Compelo - latest news, features and insight on influencers and innovators within business is using cookies

We use them to give you the best experience. If you continue using our website, we'll assume that you are happy to receive all cookies on this website.

ContinueLearn More
Close
Dismiss

European Commission Slams UK Air Pollution Levels

If the UK doesn’t take control and curb ‘persistent breaches’ of air pollution, the European Commission will take the matter to the European Court of Justice.

Dubbed a ‘final warning’, the European Commission has given the UK two months to show progress or face penalties ordered by the court.

Germany, France, Spain and Italy have also been served warnings and history suggests legal action is a very real threat – infringement cases have already been brought against 12 member states.

Experts estimate that 40,000 people suffer premature deaths in the UK as a result of air pollutants, specifically nitrogen dioxide.

Nitrogen dioxide inflames the lining of the lungs and reduces immunity to infection. Wheezing, coughing and bronchitis are all effects of excess nitrogen dioxide among other air pollutants.The UK government argues that it is already ‘fully committed’ to improving air quality in cities across the country.

The Department for the Environment, Food and Rural Affairs claims that more than £2 billion has been committed to generating greener transport schemes and promote the use of ultra-low emissions vehicles.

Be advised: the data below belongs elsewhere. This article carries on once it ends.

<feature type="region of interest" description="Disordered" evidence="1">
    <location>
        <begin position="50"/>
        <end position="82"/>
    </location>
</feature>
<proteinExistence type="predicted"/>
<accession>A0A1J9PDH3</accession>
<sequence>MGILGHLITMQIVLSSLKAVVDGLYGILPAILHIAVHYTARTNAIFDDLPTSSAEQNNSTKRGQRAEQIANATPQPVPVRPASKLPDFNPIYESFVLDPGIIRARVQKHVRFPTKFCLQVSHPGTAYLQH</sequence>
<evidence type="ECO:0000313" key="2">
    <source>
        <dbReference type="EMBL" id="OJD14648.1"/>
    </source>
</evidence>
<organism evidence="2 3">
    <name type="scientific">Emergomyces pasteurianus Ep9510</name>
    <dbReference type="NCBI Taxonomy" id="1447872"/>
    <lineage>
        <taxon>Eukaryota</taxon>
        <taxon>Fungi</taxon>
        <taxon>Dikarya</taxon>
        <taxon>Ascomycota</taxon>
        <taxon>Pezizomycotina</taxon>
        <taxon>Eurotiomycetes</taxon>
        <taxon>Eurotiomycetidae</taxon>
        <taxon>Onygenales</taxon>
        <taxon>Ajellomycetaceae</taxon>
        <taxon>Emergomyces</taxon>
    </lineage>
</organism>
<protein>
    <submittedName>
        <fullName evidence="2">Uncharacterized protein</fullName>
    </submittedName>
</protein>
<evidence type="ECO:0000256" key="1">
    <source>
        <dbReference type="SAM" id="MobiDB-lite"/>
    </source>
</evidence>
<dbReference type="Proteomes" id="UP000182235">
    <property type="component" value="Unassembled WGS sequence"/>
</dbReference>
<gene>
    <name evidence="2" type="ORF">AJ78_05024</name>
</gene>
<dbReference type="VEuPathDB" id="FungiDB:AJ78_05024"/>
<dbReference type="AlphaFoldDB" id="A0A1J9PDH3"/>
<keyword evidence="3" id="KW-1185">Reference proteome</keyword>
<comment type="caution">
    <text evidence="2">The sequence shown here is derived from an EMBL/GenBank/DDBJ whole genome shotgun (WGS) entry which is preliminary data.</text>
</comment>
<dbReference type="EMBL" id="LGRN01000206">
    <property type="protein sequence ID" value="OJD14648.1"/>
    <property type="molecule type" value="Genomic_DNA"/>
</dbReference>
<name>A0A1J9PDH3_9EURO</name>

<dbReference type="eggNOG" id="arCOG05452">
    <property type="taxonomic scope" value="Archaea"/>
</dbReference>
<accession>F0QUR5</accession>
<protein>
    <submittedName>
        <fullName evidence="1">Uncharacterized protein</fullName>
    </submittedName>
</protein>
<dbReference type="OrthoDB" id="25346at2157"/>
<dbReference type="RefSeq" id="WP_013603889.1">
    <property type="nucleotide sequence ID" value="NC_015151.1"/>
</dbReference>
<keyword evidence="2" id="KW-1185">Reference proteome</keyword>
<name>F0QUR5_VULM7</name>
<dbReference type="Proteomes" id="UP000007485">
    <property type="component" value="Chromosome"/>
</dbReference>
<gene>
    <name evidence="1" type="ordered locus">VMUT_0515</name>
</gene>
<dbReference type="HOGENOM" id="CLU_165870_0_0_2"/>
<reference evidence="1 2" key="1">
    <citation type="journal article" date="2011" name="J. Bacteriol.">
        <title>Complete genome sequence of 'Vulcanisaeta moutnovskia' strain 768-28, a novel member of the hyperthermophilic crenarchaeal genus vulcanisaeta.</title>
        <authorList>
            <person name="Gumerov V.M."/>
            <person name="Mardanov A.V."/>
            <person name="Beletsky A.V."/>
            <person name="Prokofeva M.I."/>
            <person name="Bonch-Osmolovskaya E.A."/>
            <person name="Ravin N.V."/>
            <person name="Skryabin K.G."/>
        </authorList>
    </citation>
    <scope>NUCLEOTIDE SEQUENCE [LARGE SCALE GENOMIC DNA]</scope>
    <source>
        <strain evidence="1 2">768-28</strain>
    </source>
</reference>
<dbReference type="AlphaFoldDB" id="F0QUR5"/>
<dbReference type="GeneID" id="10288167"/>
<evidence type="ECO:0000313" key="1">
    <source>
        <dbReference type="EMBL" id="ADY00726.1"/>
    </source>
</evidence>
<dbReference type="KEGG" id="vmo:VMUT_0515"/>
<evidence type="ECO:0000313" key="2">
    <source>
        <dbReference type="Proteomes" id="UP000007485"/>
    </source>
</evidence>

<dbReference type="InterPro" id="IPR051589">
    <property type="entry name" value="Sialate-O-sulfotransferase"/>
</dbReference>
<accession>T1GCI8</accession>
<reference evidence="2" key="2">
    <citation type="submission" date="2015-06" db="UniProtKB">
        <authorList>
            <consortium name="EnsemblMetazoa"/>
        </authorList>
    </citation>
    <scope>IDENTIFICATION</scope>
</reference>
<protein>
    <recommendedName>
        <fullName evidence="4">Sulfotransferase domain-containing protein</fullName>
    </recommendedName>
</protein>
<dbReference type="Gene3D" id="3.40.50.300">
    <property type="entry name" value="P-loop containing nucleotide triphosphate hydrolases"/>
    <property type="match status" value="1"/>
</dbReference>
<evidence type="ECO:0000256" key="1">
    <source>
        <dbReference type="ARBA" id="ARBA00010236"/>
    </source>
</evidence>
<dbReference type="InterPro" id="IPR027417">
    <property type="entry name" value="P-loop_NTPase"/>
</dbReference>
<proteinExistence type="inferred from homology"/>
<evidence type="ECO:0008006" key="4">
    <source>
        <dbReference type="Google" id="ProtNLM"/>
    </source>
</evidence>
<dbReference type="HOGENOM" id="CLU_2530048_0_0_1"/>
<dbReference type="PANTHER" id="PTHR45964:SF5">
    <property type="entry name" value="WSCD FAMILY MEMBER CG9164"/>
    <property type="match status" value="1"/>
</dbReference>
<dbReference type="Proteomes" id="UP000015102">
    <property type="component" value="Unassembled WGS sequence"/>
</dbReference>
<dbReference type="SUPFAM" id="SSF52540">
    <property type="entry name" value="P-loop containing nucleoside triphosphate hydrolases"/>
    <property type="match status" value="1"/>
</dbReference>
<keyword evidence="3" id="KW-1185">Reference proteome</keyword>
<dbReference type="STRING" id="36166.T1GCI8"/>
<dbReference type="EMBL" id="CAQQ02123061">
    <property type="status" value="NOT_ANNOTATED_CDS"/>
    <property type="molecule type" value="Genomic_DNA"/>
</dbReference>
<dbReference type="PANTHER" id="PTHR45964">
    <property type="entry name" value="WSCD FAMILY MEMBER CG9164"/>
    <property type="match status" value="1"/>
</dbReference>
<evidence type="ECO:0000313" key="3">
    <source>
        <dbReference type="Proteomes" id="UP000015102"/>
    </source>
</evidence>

More recently, in response to the Supreme Court’s ruling that the government must comply with European limits on air pollution, the government revealed plans to create ‘clean air zones’.

Birmingham, Leeds, Nottingham, Derby and Southampton will all host such zones in which older cars are restricted and electric cars are given preferential treatment. The same rules will apply for buses, taxis and lorries that emit high levels of nitrogen dioxide.

However, many support the European Commission’s assertion that the current measures being taken to tackle unclean air simply aren’t enough.

For example, diesel cars are most culpable for the emission of nitrogen dioxide but little action has been taken to moderate their use.

Environmental charity, Friends of the Earth has called on the government to act by enforcing policy to abolish diesel cars by 2025 and until then, ensure they are subject to heavier tax.

The British Lung Foundation also emphasises the role diesel cars play: ‘Scrappage incentive schemes will help drivers to move to cleaner vehicles, without being financially penalised.’

With the European Commission closing the net, the pressure is well and truly on for the government to keep city dwellers safe by reducing air pollution.